A Banner Year For Secrecy, Behind-The-Scenes Maneuvering At The Legislature
From reducing poverty to increasing affordable housing, lawmakers could have done much better for the people of Hawaii.
The heart of a strong, healthy democracy should be vigorous debate. Unfortunately, outside observers agree that this was a banner year for secrecy and behind-the-scenes maneuvering at the Legislature.
As former Speaker Rep. Joe Souki – who wasn’t “former” until the final hours of the 2017 session – recently admitted, “We are always secretive. It’s part of being a legislator.”
When it came to doing the people’s business, the Legislature repeatedly dropped the ball.
Reducing Poverty — But Not Enough
The Legislature finally passed a version of a state earned income tax credit to help low-income working families (House Bill 209), but it is unfortunate that it took so long and only resulted in a half-measure. The federal EITC is the most efficient and effective federal program to reduce poverty. That’s why the Republican caucus introduced a more fiscally responsible bill to create a state EITC in each of the past two sessions.
The majority’s version unwisely increases taxes on high-earning job creators, threatening the jobs of the very same working families they claim to help. In addition, because the credit is non-refundable, the poor will only really benefit from half of the tax increase while the state coffers keep the rest.
The Republican caucus has introduced measures to eliminate general excise taxes on food and medical services for years. Unfortunately, the majority has not given a fair hearing to these proposals to reduce the heavy burden of our state’s unusually regressive tax system on the working poor. To be frank, the only real cost-of-living reductions experienced by the people of Hawaii have come from Walmart, Costco and Target, not policymakers in the Legislature.
Doing Little On Affordable Housing
The Legislature’s actions on housing this session amount to only a single drop in the ocean of Hawaii’s affordable housing shortage, which has now reached over 45,000 units.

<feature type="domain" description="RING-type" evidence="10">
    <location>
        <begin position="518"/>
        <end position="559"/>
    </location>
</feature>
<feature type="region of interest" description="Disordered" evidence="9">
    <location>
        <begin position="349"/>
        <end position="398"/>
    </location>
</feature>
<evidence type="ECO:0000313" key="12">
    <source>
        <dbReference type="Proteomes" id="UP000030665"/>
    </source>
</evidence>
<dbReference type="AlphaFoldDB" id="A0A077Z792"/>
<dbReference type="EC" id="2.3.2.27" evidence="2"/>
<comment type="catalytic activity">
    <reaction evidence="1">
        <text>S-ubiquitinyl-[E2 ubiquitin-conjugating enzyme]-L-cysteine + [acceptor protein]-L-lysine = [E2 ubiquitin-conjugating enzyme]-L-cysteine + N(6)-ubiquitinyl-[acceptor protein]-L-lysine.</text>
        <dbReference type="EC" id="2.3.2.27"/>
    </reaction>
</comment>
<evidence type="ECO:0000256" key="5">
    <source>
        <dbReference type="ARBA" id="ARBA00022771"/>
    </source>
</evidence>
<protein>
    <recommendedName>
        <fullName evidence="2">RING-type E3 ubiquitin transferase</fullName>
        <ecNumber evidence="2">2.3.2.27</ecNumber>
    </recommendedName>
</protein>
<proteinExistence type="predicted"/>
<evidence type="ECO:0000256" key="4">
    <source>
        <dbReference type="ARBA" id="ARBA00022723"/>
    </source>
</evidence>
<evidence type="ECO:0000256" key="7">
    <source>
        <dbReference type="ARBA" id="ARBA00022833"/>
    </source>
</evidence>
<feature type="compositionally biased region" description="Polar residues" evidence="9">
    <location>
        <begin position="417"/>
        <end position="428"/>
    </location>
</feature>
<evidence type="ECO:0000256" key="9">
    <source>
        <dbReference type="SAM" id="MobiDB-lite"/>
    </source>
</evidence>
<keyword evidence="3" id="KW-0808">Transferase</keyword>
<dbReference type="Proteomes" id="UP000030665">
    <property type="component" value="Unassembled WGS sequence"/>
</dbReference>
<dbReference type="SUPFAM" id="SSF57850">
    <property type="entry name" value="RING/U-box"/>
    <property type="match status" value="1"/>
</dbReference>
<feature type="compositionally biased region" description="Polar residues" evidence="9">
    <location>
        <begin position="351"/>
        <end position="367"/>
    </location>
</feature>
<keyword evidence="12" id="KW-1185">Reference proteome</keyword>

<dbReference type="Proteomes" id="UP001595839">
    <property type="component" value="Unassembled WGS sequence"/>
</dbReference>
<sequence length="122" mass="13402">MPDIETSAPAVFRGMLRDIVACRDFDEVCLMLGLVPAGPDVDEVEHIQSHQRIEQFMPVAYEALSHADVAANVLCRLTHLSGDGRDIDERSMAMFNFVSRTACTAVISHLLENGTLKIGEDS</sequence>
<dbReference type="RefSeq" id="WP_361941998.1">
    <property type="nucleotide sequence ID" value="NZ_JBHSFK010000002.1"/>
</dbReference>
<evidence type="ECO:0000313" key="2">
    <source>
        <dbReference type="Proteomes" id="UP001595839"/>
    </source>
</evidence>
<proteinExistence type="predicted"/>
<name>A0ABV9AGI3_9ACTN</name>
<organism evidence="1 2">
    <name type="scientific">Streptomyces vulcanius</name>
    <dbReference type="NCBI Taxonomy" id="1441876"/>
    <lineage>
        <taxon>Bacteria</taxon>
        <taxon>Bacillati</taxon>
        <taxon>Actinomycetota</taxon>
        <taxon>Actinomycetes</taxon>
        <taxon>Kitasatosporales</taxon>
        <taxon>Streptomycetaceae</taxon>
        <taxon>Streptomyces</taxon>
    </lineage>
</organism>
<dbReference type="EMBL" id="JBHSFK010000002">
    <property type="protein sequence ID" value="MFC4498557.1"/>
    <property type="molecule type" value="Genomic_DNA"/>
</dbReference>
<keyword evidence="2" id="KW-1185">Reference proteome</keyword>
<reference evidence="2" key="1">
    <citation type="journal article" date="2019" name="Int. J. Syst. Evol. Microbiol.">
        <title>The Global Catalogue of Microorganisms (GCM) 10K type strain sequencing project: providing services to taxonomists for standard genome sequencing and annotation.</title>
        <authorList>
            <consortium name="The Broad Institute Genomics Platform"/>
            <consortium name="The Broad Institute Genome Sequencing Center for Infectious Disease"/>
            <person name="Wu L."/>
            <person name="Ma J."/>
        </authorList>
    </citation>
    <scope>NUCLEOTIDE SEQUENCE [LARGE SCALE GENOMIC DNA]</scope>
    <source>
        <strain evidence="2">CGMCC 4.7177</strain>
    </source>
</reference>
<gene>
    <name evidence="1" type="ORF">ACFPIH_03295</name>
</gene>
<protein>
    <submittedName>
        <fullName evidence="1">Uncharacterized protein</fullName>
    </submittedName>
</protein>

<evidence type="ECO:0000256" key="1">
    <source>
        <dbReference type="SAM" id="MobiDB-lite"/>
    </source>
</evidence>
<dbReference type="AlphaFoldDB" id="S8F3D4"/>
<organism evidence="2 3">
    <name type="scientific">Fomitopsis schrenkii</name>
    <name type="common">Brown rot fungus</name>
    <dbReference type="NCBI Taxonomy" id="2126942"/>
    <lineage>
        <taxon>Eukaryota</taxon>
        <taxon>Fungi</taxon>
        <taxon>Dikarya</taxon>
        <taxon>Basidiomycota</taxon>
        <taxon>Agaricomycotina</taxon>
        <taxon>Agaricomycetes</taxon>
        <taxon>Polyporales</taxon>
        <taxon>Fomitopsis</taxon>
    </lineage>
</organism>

There are two real ways to increase the affordability of housing, but the Legislature did neither of them.
First, the state could actually pay for significant amounts of affordable housing construction — but there’s no money in this budget to accomplish that.
Second, the state could help the market meet demand by clearing away the restrictions and red tape that too often prevent private developers from taking action to increase the housing supply.
Instead, the majority wasted time considering just how much more red tape to add in transit-oriented development zones around the rail project. It refused to even consider selling development rights along the rail corridor – something that Japan and Hong Kong do all the time to raise private sector funds.
Threatening The Judiciary And Faith-Based Organizations
Unfortunately, one thing the Legislature actually did accomplish this year was threatening the majority’s enemies. The majority caucus in the House insisted on passing a measure that would have cut judges’ pensions (Senate Bill 249), against the advice of the Salary Commission and every sense of decency to the Judiciary.
All minority members spoke out, loud and clear, against this measure. Thankfully, it finally died in conference committee.
The Legislature also took aim at faith-based organizations with an unconstitutional bill that will force pro-life pregnancy centers to put signs in their windows to advertise programs that provide free abortions and contraception (Senate Bill 501). This ill-conceived and malicious bill goes even further than a similar California law currently before the U.S. Supreme Court.
In summary, according to some veteran observers, the 2017 Legislature was one of the worst sessions in the past 40 years. Anyone who claims the 2017 session wasn’t an embarrassment would need a very large fig leaf to cover all of the Legislature’s errors and omissions.
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